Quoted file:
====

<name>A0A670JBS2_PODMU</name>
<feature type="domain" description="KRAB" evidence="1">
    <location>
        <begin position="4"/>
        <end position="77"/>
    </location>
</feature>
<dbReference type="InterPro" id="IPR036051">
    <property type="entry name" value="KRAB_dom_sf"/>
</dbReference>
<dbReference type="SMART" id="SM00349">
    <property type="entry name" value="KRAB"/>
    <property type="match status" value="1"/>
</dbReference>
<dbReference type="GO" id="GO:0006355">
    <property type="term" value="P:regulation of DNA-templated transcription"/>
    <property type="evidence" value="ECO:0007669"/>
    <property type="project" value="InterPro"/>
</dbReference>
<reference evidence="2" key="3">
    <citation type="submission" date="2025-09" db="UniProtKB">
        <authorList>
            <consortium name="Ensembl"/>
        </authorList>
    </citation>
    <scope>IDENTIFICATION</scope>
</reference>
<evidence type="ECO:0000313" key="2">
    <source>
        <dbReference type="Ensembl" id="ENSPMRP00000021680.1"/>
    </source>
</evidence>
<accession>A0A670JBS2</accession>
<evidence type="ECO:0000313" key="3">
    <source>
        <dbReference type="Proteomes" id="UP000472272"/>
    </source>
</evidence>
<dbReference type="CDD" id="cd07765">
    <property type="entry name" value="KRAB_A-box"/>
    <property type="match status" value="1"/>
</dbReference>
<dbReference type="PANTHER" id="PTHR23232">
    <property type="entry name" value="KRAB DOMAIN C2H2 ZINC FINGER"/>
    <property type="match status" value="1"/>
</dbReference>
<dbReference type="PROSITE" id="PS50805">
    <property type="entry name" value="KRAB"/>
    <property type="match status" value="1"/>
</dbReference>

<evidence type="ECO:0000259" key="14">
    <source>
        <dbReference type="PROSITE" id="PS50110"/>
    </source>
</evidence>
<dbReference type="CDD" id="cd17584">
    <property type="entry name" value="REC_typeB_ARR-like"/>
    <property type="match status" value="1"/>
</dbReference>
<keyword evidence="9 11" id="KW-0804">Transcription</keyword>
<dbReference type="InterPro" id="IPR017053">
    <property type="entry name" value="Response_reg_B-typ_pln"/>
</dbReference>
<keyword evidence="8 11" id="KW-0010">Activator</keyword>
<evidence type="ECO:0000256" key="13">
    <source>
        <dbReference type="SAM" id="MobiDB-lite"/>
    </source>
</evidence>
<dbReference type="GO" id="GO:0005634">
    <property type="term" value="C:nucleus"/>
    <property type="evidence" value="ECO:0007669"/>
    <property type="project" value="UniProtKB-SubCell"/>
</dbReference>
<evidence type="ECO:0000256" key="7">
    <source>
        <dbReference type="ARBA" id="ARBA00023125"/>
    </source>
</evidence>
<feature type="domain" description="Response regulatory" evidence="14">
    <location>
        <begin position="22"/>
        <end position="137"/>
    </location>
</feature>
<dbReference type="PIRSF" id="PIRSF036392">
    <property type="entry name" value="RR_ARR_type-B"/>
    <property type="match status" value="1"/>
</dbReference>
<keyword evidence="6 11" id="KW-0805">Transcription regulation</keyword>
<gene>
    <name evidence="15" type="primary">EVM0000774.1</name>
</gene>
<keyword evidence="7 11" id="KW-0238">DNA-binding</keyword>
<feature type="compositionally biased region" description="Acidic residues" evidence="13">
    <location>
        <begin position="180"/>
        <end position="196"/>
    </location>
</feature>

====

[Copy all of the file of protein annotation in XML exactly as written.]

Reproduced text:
<name>A0A670JBS2_PODMU</name>
<feature type="domain" description="KRAB" evidence="1">
    <location>
        <begin position="4"/>
        <end position="77"/>
    </location>
</feature>
<dbReference type="InterPro" id="IPR036051">
    <property type="entry name" value="KRAB_dom_sf"/>
</dbReference>
<dbReference type="SMART" id="SM00349">
    <property type="entry name" value="KRAB"/>
    <property type="match status" value="1"/>
</dbReference>
<dbReference type="GO" id="GO:0006355">
    <property type="term" value="P:regulation of DNA-templated transcription"/>
    <property type="evidence" value="ECO:0007669"/>
    <property type="project" value="InterPro"/>
</dbReference>
<reference evidence="2" key="3">
    <citation type="submission" date="2025-09" db="UniProtKB">
        <authorList>
            <consortium name="Ensembl"/>
        </authorList>
    </citation>
    <scope>IDENTIFICATION</scope>
</reference>
<evidence type="ECO:0000313" key="2">
    <source>
        <dbReference type="Ensembl" id="ENSPMRP00000021680.1"/>
    </source>
</evidence>
<accession>A0A670JBS2</accession>
<evidence type="ECO:0000313" key="3">
    <source>
        <dbReference type="Proteomes" id="UP000472272"/>
    </source>
</evidence>
<dbReference type="CDD" id="cd07765">
    <property type="entry name" value="KRAB_A-box"/>
    <property type="match status" value="1"/>
</dbReference>
<dbReference type="PANTHER" id="PTHR23232">
    <property type="entry name" value="KRAB DOMAIN C2H2 ZINC FINGER"/>
    <property type="match status" value="1"/>
</dbReference>
<dbReference type="PROSITE" id="PS50805">
    <property type="entry name" value="KRAB"/>
    <property type="match status" value="1"/>
</dbReference>

<evidence type="ECO:0000259" key="14">
    <source>
        <dbReference type="PROSITE" id="PS50110"/>
    </source>
</evidence>
<dbReference type="CDD" id="cd17584">
    <property type="entry name" value="REC_typeB_ARR-like"/>
    <property type="match status" value="1"/>
</dbReference>
<keyword evidence="9 11" id="KW-0804">Transcription</keyword>
<dbReference type="InterPro" id="IPR017053">
    <property type="entry name" value="Response_reg_B-typ_pln"/>
</dbReference>
<keyword evidence="8 11" id="KW-0010">Activator</keyword>
<evidence type="ECO:0000256" key="13">
    <source>
        <dbReference type="SAM" id="MobiDB-lite"/>
    </source>
</evidence>
<dbReference type="GO" id="GO:0005634">
    <property type="term" value="C:nucleus"/>
    <property type="evidence" value="ECO:0007669"/>
    <property type="project" value="UniProtKB-SubCell"/>
</dbReference>
<evidence type="ECO:0000256" key="7">
    <source>
        <dbReference type="ARBA" id="ARBA00023125"/>
    </source>
</evidence>
<feature type="domain" description="Response regulatory" evidence="14">
    <location>
        <begin position="22"/>
        <end position="137"/>
    </location>
</feature>
<dbReference type="PIRSF" id="PIRSF036392">
    <property type="entry name" value="RR_ARR_type-B"/>
    <property type="match status" value="1"/>
</dbReference>
<keyword evidence="6 11" id="KW-0805">Transcription regulation</keyword>
<gene>
    <name evidence="15" type="primary">EVM0000774.1</name>
</gene>
<keyword evidence="7 11" id="KW-0238">DNA-binding</keyword>
<feature type="compositionally biased region" description="Acidic residues" evidence="13">
    <location>
        <begin position="180"/>
        <end position="196"/>
    </location>
</feature>